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Plummer’s disease

GC: n

S: MD - http://emedicine.medscape.com/article/120497-overview(external link) (last access: 7 May 2017); NCBI - https://www.ncbi.nlm.nih.gov/pmc/articles/PMC3618840/(external link) (last access: 20 March 2018).

N: 1. - Plummer (pn): Henry S. Plummer (1874-1936) was graduated M.D. from North-Western University in 1898. He practiced with his father in Racine, Minnesota, for a period before he joined the Mayo Clinic in 1901. He later became head of the internal department of the Mayo Clinic and professor at the Medical School of Minnesota.
- disease (n): Early 14c., from Old French desaise (‘discomfort, inconvenience’), des- (‘dis = without, away’) + -aise (‘ease = physical comfort, undisturbed state of the body; tranquility, peace of mind’).
2. Plummer’s disease is a hyperthyroidism with a nodular oiter due to Plummer’s adenoma. Prevalent in females; onset after 40 years of age.
3. This disease also called toxic nodular goiter.
4. Epidemiology:
  • Frequency: United States – Toxic nodular goiter accounts for approximately 15-30% of cases of hyperthyroidism in the United States, second only to Graves disease.
  • International: In areas of endemic iodine deficiency, toxic nodular goiter (TNG) accounts for approximately 58% of cases of hyperthyroidism, 10% of which are from solitary toxic nodules. Graves disease accounts for 40% of cases of hyperthyroidism. In patients with underlying nontoxic multinodular goiter, initial iodine supplementation (or iodinated contrast agents) can lead to hyperthyroidism (Jod-Basedow effect) Iodinated drugs, such as amiodarone, may also induce hyperthyroidism in patients with underlying nontoxic multinodular goiter. Roughly 3% of patients treated with amiodarone in the United States (more in areas of iodine deficiency) develop amiodarone-induced hyperthyroidism.
  • Mortality/Morbidity: Morbidity and mortality from toxic nodular goiter (TNG) may be divided into problems related to hyperthyroidism and problems related to growth of the nodules and gland. Local compression problems due to nodule growth, although unusual, include dyspnea, hoarseness, and dysphagia. Both TNG and Graves disease have increased mortality but for different reasons. TNG is more common in elderly adults; therefore, complications due to comorbidities, such as coronary artery disease, are significant in the management of hyperthyroidism.
  • Sex: Toxic nodular goiter occurs more commonly in women than in men. In women and men older than 40 years, the prevalence rate of palpable nodules is 5-7% and 1-2%, respectively.
  • Age: Most patients with toxic nodular goiter (TNG) are older than 50 years.
5. Methods: The presentation, operative treatment, pathology, and clinical course of 362 consecutive patients treated at our institution for Plummer’s disease from 1990 to 1999 were retrospectively reviewed.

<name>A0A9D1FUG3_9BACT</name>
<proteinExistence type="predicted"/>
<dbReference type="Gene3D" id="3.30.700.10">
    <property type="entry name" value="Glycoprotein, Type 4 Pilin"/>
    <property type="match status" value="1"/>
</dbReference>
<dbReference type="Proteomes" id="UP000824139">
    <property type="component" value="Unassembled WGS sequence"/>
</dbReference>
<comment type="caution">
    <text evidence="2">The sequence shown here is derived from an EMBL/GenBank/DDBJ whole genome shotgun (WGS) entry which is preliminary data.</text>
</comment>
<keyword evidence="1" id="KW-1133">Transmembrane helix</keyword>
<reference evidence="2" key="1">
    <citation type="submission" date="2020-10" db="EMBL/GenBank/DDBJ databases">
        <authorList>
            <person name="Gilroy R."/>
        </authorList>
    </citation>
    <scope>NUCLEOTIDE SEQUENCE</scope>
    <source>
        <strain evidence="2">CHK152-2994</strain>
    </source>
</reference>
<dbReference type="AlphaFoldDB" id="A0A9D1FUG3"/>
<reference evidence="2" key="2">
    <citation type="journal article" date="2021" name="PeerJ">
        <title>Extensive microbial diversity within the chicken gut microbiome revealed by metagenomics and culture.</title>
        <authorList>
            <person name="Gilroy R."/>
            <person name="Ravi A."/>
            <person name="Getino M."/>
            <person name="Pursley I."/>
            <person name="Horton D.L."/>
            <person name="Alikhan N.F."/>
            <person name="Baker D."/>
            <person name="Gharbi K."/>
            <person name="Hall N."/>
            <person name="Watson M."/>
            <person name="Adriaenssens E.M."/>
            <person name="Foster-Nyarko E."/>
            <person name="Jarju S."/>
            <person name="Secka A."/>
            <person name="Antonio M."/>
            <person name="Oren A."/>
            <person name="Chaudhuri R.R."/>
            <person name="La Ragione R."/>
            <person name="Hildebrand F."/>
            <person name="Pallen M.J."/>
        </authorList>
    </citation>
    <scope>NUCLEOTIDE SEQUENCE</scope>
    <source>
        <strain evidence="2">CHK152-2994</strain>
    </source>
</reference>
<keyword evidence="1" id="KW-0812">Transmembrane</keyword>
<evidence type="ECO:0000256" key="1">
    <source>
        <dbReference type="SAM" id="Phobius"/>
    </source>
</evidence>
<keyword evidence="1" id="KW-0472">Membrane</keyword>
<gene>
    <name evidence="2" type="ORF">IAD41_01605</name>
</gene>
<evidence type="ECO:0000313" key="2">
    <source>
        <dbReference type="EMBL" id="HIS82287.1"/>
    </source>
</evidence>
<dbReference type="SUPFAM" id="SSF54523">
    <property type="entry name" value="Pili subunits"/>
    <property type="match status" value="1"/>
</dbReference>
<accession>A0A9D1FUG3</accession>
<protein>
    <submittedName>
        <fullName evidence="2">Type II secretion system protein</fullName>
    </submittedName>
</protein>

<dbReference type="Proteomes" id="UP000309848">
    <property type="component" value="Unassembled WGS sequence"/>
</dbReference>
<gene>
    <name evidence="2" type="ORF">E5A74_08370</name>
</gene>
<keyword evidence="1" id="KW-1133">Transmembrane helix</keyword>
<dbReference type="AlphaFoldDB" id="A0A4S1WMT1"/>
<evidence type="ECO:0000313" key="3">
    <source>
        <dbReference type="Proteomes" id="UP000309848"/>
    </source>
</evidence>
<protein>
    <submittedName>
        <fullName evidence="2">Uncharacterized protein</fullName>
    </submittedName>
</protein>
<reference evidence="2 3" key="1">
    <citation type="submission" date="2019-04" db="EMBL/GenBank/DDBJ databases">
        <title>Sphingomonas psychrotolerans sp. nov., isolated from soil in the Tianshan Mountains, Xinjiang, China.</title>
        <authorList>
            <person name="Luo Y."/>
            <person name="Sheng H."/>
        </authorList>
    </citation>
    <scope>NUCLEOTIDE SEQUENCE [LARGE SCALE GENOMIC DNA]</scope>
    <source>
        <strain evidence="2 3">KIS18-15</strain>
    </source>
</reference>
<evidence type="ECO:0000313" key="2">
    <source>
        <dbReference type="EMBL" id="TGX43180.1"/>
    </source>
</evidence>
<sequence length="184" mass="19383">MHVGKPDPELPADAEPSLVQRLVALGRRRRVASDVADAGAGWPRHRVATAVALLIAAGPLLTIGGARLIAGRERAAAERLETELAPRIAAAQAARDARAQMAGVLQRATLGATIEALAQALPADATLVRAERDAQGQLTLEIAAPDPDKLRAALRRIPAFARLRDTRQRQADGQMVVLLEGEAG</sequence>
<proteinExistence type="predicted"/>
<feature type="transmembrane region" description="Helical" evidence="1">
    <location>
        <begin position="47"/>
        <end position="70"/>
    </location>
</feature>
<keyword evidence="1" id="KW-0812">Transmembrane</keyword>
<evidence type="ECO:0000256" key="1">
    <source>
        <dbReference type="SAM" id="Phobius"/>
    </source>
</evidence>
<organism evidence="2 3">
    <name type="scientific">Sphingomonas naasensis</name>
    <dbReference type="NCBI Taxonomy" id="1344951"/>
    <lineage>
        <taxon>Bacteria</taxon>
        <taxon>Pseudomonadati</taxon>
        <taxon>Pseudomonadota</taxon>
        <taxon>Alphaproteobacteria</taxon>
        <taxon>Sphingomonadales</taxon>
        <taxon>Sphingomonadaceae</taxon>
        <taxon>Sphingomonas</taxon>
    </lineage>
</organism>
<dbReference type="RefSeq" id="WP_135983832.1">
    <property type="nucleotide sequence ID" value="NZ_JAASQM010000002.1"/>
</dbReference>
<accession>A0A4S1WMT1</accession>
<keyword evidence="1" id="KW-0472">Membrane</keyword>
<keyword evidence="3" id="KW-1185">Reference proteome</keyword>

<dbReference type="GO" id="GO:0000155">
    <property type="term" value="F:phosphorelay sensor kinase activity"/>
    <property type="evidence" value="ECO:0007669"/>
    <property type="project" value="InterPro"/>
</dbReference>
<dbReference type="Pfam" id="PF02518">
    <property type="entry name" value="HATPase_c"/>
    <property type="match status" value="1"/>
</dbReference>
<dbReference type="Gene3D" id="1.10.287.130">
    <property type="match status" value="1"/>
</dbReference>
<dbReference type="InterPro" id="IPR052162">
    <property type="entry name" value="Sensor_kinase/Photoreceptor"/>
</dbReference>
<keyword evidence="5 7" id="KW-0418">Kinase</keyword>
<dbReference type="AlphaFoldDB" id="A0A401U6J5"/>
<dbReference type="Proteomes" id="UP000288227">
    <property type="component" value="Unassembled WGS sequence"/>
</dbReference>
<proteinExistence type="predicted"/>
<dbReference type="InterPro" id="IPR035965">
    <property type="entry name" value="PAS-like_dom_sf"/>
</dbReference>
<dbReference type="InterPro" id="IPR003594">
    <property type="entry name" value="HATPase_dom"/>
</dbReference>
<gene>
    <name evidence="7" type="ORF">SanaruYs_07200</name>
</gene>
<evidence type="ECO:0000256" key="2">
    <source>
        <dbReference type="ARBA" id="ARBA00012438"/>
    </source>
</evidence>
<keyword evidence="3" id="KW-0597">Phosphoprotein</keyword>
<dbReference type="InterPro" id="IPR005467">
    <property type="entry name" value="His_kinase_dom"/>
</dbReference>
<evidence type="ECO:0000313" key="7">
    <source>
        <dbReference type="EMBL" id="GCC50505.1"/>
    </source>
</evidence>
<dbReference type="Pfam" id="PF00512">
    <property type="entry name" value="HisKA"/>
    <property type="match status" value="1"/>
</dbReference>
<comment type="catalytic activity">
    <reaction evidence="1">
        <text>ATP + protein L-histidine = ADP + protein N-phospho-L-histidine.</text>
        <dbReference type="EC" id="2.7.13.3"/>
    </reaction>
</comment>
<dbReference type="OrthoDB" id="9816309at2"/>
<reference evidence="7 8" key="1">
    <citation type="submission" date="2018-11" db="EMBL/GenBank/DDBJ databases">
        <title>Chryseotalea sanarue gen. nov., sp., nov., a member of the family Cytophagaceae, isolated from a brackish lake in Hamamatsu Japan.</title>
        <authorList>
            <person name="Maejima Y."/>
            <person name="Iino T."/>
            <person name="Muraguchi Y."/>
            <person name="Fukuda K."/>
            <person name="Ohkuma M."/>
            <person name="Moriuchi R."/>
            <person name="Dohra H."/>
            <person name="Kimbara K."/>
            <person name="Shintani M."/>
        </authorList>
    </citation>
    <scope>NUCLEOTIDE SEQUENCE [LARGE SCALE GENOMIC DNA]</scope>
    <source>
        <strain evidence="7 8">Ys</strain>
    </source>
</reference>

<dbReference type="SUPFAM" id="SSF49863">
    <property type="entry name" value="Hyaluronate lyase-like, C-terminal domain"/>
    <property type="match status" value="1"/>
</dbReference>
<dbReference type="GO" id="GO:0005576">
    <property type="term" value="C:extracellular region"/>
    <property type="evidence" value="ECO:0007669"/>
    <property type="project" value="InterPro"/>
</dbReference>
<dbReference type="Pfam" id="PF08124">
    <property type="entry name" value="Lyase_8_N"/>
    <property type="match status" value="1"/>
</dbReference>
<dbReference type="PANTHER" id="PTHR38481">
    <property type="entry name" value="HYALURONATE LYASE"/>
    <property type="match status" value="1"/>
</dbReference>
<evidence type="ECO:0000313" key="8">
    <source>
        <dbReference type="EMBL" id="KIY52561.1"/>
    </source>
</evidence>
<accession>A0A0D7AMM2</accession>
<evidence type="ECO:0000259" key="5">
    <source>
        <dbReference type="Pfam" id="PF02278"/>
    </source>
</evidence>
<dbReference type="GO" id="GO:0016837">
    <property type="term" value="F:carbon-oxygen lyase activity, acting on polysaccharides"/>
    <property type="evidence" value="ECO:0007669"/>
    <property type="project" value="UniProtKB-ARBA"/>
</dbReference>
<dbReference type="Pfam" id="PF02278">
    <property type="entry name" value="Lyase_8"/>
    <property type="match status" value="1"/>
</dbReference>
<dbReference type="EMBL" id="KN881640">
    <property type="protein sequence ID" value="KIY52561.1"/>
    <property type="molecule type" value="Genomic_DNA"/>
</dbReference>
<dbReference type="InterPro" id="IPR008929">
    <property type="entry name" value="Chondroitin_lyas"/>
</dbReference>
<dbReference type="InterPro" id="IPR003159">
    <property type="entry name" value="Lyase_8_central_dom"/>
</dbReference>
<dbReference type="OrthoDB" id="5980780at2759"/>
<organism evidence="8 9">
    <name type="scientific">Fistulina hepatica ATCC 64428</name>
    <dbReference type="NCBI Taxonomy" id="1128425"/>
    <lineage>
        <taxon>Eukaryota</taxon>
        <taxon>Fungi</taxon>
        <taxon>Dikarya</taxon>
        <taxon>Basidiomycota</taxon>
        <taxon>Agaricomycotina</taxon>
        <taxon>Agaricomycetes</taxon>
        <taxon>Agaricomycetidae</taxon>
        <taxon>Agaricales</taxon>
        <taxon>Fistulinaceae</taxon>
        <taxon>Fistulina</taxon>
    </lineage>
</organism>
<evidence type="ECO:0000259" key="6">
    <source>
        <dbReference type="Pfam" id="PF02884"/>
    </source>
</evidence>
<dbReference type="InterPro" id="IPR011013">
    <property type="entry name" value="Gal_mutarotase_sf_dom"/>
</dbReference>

Results: Three hundred forty-six patients (63 men and 283 women) were treated surgically (181, 53%), with radioiodine (RAI, 157, 45%), or a combination of both (8, 2%) Mean age was 62 years (surgical, 55 years; RAI, 69 years) Nearly half were symptomatic, 51 (15%) with airway or swallowing compromise and 110 (32%) with cardiac complications. The estimated goiter size was larger (60 g or greater) in surgical (72 patients, 38%) than medically treated (45 patients, 29%) patients. RAI treatment dose averaged 28 mCi; 10 patients (6%) required a second treatment, and 8 patients failed treatment and required subsequent thyroidectomy. Types of thyroidectomy included total (29 patients, 16%), near-total (47 patients, 26%), bilateral subtotal (46 patients, 25%), and unilateral (58 patients, 32%) One month after treatment, hyperthyroidism had resolved in 96% of the surgical patients but only 6% of the RAI patients (mean time to resolution, 5.4 months) Only 55 (38%) of the RAI patients’ goiters reduced in size. Recurrent laryngeal nerve paralysis and hypoparathyroidism each occurred in 3 (2%) patients.
Conclusions: Surgical treatment results in rapid, reliable resolution of hyperthyroidism and removal of the nodular goiter with low morbidity and no mortality. RAI is also safe and effective, usually requiring a single dose, but the results are delayed and it usually fails to resolve a goiter.
6. Cultural Interrelation: We could mention episode 3 Charity Case from the TV series (2004-2012) House M. D. (season 8).

S: 1. WNMDT – http://www.whonamedit.com/doctor.cfm/1074.html(external link) (last access: 16 May 2017); OED – http://www.etymonline.com/index.php?term=disease&allowed_in_frame=0(external link) (last access: 17 March 2017). 2. WNMDT – http://www.whonamedit.com/synd.cfm/1094.html(external link) (last access: 28 May 2017). 3. MEDICALDICT – http://medical-dictionary.thefreedictionary.com/Plummer%27s+disease(external link) (last access: 28 May 2017). 4. MD – http://emedicine.medscape.com/article/120497-overview#a6(external link) (last access: 28 May 2017). 5. NCBI – https://www.ncbi.nlm.nih.gov/pubmed/12490836(external link) (last access: 28 May 2017). 6. http://www.housemd-guide.com/season8/803charitycase.php(external link) (last access: 20 March 2018).

SYN: toxic nodular goiter.

S: MD - http://emedicine.medscape.com/article/120497-overview(external link) (last access: 7 May 2017)

CR: thyroid gland


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